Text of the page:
Reviewed by Colin Jacobson (April 20, 2004)
Often when a big-budget movie based on something famous hits the screen, weíll find ancillary DVDs hit the market. Thus before Pearl Harbor debuted in May 2001, we saw many related releases. These ranged from documentaries to other movies such as Tora! Tora! Tora!
Logically, if the movie becomes a hit, audiences will want to learn more about the subject. These products also can help capitalize on advance interest in the flick, as most of them hit the streets before the movie debuts.
In the case of Remember the Alamo, the product will have to live or die on its own. Not only did it land on the shelves weeks after the release of 2004ís The Alamo, but also the movie in question badly tanked. As I write this, itís been on screens for a week and a half but only earned back $16 million of its $140 million budget.
Not that any of this affects the quality of Remember itself. Originally aired on PBS as part of the American Experience series, director/writer Joseph Tovares presents a history of the legendary event. Narrated by Hector Elizondo, the program uses a mix of techniques to examine its subject. We find re-enacted depictions of matters along with archival materials and interviews. In the latter category, we hear from historians Andres Tijerina, Jesus Francisco de le Teja, Adan Benavides, Carolina Crimm, David R. McDonald, Timothy Matovina, Gregg Cantrell, Harry Watson, Anastacio Bueno, James E. Crisp, and Stephen L. Hardin, and anthropologist Richard Flores.
The program starts in 1813, 23 years before the battle at the Alamo. The show combines general history with a more personal perspective that relates the experiences of Jose Antonio Navarro, a Tejano born in 1795. We learn about the 1813 rebellion started by the Tejano community against Spain due to economic issues. The program discusses the Spanish attitude toward their colony and Tejano subjects and how this led to a revolution. It follows the results of this fight and also gets into the effects it had on Navarro, whose family was instrumental in the rebellion. He fled the area after the Spanish suppressed their subjects but returned three years later via a general amnesty, though he found his home in ruins due to Spanish retribution.
In 1821, Mexico earned its freedom from Spain, and Navarro took a role as a leader of Texas. He soon became San Antonioís mayor. Around the same time, Stephen Austin arrived in San Antonio, and he worked to bring US families to Texas. We learn background about him, his goals and his efforts. The program also sets this in the context of the American economic problems, as the country then started to emerge from a depression.
We see the colonization of Texas as well as Navarroís efforts in this vein. Austinís colony prospered and aided Navarro as well, and both earned growing influence in Texas. However, after a few years of success, the Mexican government decided to meld another territory with Texas, which left the latter folks unhappy with their lost autonomy. The realm develops success through the export of cotton, which leads to the prevalence of slavery. However, Mexican opposition to this grows, which Navarro worked around via loopholes.
In the meantime, the US tries to purchase Texas from Mexico but fails. Nonetheless, many US settlers continue to arrive, which the Mexican government tries to halt. This worries Navarro and Austin, as they need the Americans to continue the cotton trade. When the lawmakers refuse an appeal from Austin, he encourages Tejanos to pursue their own state, which lands him in jail. Further problems start to fester as US settlers begin to worry about changes and setbacks.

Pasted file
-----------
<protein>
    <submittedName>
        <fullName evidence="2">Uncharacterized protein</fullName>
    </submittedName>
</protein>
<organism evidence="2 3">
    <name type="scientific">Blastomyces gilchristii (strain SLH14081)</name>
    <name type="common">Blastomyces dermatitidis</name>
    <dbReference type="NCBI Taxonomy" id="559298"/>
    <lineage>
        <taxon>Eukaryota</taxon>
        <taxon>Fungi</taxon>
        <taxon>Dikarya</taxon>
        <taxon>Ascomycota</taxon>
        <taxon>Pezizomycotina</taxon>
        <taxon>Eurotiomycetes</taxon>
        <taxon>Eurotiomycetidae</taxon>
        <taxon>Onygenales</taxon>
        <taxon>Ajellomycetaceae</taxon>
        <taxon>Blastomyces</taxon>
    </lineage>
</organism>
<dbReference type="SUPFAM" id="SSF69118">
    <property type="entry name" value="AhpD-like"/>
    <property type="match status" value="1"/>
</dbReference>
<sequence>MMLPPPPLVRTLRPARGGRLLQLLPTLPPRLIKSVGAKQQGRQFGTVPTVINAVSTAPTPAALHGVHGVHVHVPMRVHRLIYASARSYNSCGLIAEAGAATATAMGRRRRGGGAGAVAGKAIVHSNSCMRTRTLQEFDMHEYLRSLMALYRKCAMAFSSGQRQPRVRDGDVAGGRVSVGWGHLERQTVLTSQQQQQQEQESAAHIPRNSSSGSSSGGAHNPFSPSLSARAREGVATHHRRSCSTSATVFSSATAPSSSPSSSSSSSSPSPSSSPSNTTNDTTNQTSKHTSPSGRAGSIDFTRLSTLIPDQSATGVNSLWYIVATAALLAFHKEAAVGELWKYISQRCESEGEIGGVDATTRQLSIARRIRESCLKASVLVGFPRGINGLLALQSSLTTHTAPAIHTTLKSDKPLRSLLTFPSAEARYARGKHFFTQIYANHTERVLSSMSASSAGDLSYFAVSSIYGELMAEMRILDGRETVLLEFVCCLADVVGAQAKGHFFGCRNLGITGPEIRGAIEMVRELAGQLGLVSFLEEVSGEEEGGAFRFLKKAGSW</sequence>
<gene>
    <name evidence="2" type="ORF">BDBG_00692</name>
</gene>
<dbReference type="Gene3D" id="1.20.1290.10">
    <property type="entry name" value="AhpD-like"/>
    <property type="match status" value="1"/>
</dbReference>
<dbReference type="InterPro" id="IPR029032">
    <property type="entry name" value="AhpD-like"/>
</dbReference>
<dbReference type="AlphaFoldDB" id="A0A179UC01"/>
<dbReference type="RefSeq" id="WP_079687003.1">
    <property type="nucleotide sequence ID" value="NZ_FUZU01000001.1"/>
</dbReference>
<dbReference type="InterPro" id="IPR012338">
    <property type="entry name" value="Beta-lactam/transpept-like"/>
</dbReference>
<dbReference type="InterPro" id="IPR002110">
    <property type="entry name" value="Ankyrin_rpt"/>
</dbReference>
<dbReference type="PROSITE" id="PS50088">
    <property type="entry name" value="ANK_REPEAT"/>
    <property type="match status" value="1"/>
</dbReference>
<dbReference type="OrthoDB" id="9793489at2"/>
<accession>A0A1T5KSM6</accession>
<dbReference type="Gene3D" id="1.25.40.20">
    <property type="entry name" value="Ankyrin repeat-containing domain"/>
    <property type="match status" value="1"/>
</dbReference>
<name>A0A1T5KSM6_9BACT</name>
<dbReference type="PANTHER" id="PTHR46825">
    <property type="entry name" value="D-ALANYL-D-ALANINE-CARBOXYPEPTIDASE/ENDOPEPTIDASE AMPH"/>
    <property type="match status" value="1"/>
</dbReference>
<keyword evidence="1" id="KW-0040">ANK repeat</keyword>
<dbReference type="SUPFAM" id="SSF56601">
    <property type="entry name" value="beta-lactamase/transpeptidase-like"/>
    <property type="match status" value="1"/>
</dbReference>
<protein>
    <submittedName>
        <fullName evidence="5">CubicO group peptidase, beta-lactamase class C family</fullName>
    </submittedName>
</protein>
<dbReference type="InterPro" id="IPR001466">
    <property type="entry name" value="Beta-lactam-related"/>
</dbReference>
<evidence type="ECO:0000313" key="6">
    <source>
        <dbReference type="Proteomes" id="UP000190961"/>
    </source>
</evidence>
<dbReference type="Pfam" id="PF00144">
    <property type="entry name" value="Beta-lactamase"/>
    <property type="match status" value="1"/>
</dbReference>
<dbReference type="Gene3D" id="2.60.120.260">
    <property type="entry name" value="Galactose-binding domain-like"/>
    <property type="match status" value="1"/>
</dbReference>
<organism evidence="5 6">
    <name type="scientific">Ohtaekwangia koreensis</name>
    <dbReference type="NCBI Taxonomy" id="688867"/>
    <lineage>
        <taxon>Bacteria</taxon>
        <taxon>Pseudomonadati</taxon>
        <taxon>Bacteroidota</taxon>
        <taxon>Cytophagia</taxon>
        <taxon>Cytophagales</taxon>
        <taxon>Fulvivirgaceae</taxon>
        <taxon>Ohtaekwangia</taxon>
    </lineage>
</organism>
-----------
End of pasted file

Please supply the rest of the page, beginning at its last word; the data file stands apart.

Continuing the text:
As this occurs, Antonio Lopez de Santa Ana takes the seat as Mexican president. Santa Ana experienced feelings of jealousy toward Navarro, which seems to set the stage for later problems, as bad blood remained between them. Santa Ana took power in a heavy-handed way, which led to fights between US settlers and Mexican soldiers.
Santa Ana wanted the Americans out of Mexico and worked to boot them. He sent more troops to San Antonio, which bolstered the fears of the settlers. The Tejanos also joined with the Americans, though not in the cause of independence; they just desired greater autonomy. This eventually led to the famed battle at the Alamo. The program examines that as well as the aftermath and effects.
At first blush, Alamo feels a little politically correct, as it accentuates the role of Navarro and other non-American combatants. It downplays the role of the Americans pretty strongly and seems to protest too much at times. I understand the desire to broaden beyond the usual Anglo emphasis, but it seems to go a little too far in that direction at times.
Nonetheless, the program offers a reasonably good examination of the roots of the Alamo battle and gives us nice insight into the issues. It goes through the origins well and follows a logical and taut path. Despite the political correctness, Alamo provides useful depth in regard to the Tejano presence and role. This information does tend to get lost among the legends, so it seems worthwhile to investigate it more here.
Anyone who expects many details about the actual battle will go away disappointed, however. Alamo prefers to concentrate more on the events before and after that fight. This works fine since it explores material with which most feel fairly unfamiliar, but it may disappoint some who want to know more about the conflict itself.
Still, Remember the Alamo gives us a valuable examination of its subject. The program never really excels, as it comes across as a fairly typical documentary. It progresses at a decent pace but never turns into anything terribly compelling or absorbing. The material seems worthwhile and the show generally achieves its goals, but it simply lacks much zing or charisma.